Plasma and dietary vitamin C levels and risk of gastric cancer in the European Prospective Investigation into Cancer and Nutrition (EPIC-EURGAST).
Jenab M., Riboli E., Ferrari P., Sabate J., Slimani N., Norat T., Friesen M., Tjønneland A., Olsen A., Overvad K., Boutron-Ruault M-C., Clavel-Chapelon F., Touvier M., Boeing H., Schulz M., Linseisen J., Nagel G., Trichopoulou A., Naska A., Oikonomou E., Krogh V., Panico S., Masala G., Sacerdote C., Tumino R., Peeters PH., Numans ME., Bueno-de-Mesquita HB., Büchner FL., Lund E., Pera G., Sanchez CN., Sánchez M-J., Arriola L., Barricarte A., Quirós JR., Hallmans G., Stenling R., Berglund G., Bingham S., Khaw K-T., Key T., Allen N., Carneiro F., Mahlke U., Del Giudice G., Palli D., Kaaks R., Gonzalez CA.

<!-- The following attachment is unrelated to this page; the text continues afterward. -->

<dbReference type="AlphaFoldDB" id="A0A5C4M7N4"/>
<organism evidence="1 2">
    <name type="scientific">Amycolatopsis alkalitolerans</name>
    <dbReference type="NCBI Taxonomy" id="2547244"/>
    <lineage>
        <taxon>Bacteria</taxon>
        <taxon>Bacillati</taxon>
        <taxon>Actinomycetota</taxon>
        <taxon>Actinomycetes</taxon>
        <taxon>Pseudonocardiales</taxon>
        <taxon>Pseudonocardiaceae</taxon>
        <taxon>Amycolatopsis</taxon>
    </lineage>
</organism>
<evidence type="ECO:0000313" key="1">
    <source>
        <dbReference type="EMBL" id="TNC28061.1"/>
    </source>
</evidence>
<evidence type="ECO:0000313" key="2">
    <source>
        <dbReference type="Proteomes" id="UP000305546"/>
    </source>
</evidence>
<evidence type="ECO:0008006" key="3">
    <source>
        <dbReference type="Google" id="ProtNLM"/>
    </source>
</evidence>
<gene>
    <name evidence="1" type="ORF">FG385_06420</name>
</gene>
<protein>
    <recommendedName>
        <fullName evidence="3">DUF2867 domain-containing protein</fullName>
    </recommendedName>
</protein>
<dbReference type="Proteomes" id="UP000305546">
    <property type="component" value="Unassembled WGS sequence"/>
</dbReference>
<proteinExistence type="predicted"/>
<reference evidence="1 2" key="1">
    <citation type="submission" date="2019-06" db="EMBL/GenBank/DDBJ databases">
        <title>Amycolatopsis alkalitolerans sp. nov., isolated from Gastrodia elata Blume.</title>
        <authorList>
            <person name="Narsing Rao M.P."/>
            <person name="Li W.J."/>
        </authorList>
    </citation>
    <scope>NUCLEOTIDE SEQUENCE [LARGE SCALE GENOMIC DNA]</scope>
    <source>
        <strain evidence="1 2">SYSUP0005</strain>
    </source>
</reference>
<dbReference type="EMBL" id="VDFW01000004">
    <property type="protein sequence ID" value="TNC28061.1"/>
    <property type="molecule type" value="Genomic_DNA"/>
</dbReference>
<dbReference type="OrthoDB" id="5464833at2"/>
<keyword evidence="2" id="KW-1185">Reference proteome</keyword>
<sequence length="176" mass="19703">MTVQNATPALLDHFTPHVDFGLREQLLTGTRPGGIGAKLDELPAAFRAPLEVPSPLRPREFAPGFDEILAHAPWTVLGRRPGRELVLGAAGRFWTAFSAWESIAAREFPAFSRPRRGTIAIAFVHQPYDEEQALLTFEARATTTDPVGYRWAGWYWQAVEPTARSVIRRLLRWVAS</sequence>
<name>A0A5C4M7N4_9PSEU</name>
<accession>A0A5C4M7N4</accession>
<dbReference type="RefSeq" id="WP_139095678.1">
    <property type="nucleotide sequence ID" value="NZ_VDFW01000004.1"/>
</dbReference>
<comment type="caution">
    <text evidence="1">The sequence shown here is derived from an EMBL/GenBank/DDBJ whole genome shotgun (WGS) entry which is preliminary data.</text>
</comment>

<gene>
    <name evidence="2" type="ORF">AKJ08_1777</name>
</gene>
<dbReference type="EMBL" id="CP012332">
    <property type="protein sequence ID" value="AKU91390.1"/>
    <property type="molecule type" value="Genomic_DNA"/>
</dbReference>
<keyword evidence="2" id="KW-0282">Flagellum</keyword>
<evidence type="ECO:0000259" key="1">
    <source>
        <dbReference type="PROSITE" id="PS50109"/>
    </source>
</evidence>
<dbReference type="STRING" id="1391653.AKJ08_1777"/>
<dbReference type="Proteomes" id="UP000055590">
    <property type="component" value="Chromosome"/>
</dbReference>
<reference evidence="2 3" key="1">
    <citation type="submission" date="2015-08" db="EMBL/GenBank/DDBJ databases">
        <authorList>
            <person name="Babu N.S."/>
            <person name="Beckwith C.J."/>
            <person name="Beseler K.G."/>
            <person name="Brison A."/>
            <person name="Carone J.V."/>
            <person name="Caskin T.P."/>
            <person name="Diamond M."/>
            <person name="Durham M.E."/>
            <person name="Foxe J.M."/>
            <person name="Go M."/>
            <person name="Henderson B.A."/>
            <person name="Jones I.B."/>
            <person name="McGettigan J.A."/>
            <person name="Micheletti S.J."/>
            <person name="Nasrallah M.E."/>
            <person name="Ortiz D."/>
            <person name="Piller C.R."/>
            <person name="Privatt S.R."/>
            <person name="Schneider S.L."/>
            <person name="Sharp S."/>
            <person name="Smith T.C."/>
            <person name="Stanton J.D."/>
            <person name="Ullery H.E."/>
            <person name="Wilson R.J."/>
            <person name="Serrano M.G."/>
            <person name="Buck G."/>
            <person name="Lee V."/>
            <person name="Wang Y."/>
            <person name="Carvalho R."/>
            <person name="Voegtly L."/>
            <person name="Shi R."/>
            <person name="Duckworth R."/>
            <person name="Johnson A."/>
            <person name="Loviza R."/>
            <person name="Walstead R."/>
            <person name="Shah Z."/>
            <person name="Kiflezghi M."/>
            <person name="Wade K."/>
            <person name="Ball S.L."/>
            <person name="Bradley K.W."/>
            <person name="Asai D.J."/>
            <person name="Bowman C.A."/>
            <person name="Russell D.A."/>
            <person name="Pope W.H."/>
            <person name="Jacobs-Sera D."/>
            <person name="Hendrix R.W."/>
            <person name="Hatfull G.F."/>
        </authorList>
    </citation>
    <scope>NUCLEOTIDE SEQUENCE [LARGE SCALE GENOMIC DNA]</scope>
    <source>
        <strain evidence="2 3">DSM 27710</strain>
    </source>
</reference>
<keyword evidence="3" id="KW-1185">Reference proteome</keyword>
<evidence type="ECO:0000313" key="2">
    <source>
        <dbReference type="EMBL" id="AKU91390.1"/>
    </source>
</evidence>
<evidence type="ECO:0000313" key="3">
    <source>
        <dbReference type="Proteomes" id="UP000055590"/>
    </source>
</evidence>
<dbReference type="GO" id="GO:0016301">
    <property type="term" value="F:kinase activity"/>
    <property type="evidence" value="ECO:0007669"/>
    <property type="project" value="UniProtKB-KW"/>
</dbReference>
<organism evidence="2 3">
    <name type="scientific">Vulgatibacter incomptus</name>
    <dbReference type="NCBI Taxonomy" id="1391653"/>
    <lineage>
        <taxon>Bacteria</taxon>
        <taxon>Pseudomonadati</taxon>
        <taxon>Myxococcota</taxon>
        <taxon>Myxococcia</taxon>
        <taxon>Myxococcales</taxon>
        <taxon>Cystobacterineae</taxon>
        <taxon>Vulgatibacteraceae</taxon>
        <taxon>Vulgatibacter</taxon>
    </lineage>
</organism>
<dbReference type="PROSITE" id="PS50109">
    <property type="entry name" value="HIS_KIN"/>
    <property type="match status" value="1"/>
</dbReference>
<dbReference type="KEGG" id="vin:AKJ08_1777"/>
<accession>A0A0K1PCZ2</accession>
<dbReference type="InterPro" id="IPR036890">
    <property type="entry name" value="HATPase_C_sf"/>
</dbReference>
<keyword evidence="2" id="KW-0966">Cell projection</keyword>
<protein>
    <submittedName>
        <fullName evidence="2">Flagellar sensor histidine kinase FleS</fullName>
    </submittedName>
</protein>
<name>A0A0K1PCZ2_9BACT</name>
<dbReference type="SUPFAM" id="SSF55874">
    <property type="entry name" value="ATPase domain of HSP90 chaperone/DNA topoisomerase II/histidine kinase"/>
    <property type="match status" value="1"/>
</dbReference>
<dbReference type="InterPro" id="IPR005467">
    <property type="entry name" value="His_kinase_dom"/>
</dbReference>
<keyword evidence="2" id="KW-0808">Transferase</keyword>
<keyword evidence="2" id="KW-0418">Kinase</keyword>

Vitamin C is an antioxidant and inhibitor of carcinogenic N-nitroso compound production in the stomach. Higher dietary vitamin C consumption is associated with decreased risk of gastric cancer (GC) in numerous case-control studies, but data from prospective studies are limited, particularly so for blood measures of vitamin C. The objective of this study was to determine the association of plasma and dietary vitamin C levels with the risk of GC in a case-control study nested within the European Prospective Investigation into Cancer and Nutrition (EPIC), a large cohort involving 10 European countries. Using a fluorometric method, vitamin C was measured in pre-diagnostic plasma from 215 GC cases (matched controls = 416). Conditional logistic regression models adjusted by body mass index, total energy intake, smoking status/duration/intensity and Helicobacter pylori infection status were used to estimate relative cancer risks. No association with GC risk was observed for dietary vitamin C, whereas an inverse GC risk was observed in the highest versus lowest quartile of plasma vitamin C [odds ratio (OR) = 0.55, 95% confidence interval (CI) = 0.31-0.97, P(trend) = 0.043], which was maintained after exclusion of cases with